Eggs are great.

You see eggs in lots of dishes in American cuisine. Egg salad made from hard-boiled eggs is an American cookout standard. Fried eggs often go on burgers; poached eggs frequently find themselves atop sandwiches and salads. Scotch eggs are a frequent side dish or appetizer. But in American cuisine, eggs are almost never the focal point of a dish.

Except at breakfast.

Omelettes, scrambled eggs, and quiches abound at breakfast and brunch.

At what point in history did eggs become a "breakfast-only" main dish?

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    When you say "Western", do you mean "US American"? From my European perspective, quiche is for lunch (not breakfast) and omelette is for dinner. The bar where I will probably have lunch today will almost certainly have scrambled eggs with something (often jamón serrano, but not always) as a main course; eggs are also the protagonist of a number of tapas; I've had dinner in a restaurant in Paris which pretty much only sold omelettes. – Peter Taylor Aug 8 '14 at 8:53
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    @PeterTaylor, I guess I do mean the U.S., then. I didn't know that, but I'm certainly jealous of your lunch. – hairboat Aug 8 '14 at 13:53
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    More generally, I'd suggest that simple preparation is what defines what we think of as breakfast foods... not combining things into complicated dishes. This is why quiche and egg salad are for lunch and fried/scrambled eggs are for breakfast, IMHO. – Patrick87 Aug 8 '14 at 22:27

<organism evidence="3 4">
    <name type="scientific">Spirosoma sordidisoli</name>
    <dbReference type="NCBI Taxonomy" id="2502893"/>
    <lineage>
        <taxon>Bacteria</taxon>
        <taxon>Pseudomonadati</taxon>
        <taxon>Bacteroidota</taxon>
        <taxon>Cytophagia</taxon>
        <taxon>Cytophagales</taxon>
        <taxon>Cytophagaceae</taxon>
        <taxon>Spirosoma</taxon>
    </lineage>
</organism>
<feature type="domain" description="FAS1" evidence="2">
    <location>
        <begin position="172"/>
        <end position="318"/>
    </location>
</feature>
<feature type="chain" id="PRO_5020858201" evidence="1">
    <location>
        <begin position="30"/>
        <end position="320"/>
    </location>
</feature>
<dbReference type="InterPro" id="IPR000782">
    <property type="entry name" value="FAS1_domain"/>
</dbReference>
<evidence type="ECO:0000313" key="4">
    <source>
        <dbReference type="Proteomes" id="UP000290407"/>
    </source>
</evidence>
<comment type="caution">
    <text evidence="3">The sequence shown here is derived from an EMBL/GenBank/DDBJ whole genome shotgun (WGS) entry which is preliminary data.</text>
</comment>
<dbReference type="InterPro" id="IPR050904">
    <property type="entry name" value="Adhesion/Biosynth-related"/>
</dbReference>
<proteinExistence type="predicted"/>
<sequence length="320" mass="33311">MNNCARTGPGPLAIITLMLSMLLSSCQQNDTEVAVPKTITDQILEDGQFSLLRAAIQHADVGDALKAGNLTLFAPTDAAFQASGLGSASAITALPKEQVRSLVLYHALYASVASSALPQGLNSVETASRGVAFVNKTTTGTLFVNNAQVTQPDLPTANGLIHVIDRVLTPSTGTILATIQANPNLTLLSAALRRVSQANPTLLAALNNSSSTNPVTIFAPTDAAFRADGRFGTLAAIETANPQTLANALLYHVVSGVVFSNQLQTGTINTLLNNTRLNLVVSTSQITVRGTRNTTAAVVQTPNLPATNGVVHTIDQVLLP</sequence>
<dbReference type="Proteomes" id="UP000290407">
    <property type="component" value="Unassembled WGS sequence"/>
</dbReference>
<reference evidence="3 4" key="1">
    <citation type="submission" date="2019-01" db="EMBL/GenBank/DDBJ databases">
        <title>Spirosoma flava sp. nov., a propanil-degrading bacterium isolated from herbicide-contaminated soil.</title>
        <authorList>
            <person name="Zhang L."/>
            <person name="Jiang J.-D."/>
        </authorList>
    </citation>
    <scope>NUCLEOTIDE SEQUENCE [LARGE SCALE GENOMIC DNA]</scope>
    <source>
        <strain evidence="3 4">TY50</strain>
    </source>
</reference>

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    @Patrick87 I disagree with you about quiche. Maybe that's a regional thing, but to me it's a breakfast food. Deviled eggs are an appetizer or a side, and rarely if ever a main course unto themselves. Likewise egg salad: it's mashed up with other stuff and served in a sandwich or salad or as a side. The egg is not a main course unto itself. – hairboat Aug 8 '14 at 23:45
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    Sorry, but I think this is off topic. It is a very interesting question, but not one whose answer is known to cooks, it's more anthropologic. And with this type of question (I call them cultural whys), there is much danger of people writing down plausibly sounding speculations which can turn out to be completely wrong, but others nevertheless believe them. They are a seeding grain for urban mythology, so to speak. So I'll close the question - because I'm afraid we cannot give you an objectively true answer. – rumtscho Aug 10 '14 at 12:46